Kenichi Yokono creates contemporary oeuvres equally influenced by surrealism, pop culture and the ancient Ukiyo-e. Dichotomy between western and eastern artistic characteristics is presented by the artist's utilization of the Ukiyo-e technique to portray pop cultural anime in hopes of rendering an eccentric dream. With the unexpected juxtapositions of daily life and horrors, his works are a novel practice of advocating the idea that ordinary and depictive expressions of idiosyncrasy are vital.
Portraying notorious characters of the monstrous in modern image culture, the artist portrays bizarre aesthetics. Yokono's impeccable carving of the graphic forms mimic grotesque tendencies of decorative arabesques forms with intertwined nature, figures and objects. He also integrates the eclectic form of elegant and stylish modernism from the Art Deco design movement into his works. The clean geometric forms engraved intensely casting shadows over the carvings, creating an ominous atmosphere.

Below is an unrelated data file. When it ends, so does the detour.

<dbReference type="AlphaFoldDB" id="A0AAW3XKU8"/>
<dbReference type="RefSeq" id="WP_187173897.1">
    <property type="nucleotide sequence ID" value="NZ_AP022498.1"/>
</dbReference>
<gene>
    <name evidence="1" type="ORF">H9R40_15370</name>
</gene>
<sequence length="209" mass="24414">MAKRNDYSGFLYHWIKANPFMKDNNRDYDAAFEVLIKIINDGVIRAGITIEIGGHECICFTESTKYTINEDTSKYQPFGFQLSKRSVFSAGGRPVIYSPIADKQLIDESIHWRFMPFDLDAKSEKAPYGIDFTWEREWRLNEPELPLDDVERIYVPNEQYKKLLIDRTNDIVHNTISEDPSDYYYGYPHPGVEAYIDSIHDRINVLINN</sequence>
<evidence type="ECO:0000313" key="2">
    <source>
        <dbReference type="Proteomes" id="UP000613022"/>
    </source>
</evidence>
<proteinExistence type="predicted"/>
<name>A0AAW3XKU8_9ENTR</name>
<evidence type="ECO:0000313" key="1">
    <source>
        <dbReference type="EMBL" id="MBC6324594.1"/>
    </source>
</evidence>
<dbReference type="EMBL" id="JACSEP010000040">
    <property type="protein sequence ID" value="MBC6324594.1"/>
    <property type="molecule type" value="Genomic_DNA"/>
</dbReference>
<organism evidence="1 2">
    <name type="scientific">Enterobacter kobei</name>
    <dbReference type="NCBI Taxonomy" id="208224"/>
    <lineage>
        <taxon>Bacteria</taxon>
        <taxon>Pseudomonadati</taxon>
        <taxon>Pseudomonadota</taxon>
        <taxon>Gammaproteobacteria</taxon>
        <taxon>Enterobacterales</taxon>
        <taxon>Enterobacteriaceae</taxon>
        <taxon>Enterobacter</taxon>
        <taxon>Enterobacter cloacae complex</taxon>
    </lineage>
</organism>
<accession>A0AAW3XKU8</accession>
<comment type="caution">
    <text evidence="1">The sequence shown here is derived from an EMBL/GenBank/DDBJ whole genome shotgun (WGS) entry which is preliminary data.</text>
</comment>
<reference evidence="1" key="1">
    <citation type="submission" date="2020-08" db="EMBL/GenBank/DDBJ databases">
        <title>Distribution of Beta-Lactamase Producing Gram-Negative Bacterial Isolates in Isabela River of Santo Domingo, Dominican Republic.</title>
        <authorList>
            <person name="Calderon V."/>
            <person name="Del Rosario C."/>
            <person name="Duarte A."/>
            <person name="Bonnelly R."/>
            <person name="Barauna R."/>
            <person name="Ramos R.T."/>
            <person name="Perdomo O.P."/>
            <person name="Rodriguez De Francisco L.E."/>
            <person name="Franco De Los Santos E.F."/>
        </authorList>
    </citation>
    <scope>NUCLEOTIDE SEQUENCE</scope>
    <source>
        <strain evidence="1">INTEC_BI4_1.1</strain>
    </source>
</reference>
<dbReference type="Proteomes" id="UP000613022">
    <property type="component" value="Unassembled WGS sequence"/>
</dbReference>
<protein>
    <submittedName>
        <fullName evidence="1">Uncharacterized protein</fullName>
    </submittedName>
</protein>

The universal pragmatic knowledge of the color red as blood is deliberately used to elevate repulsion. However, the symbolism of red is also of Japan's national flag and is used for heroic figures in Japanese tradition. The diptych format of the woodblocks, laborious engraving process and heroic icons similarly conjure memories of the ritualistic nature of tattoo art in ancient Japan. Yokono strives to combine these emblematic notions in Lost 1 and Lost 2 to diminish all traces of revulsion and reveal the beauty behind these subjects. Yokono's uninhibited imagination and ornamental technical prowess illustrates the permeable border between the ideal and the monstrous, the illusion and the distortion.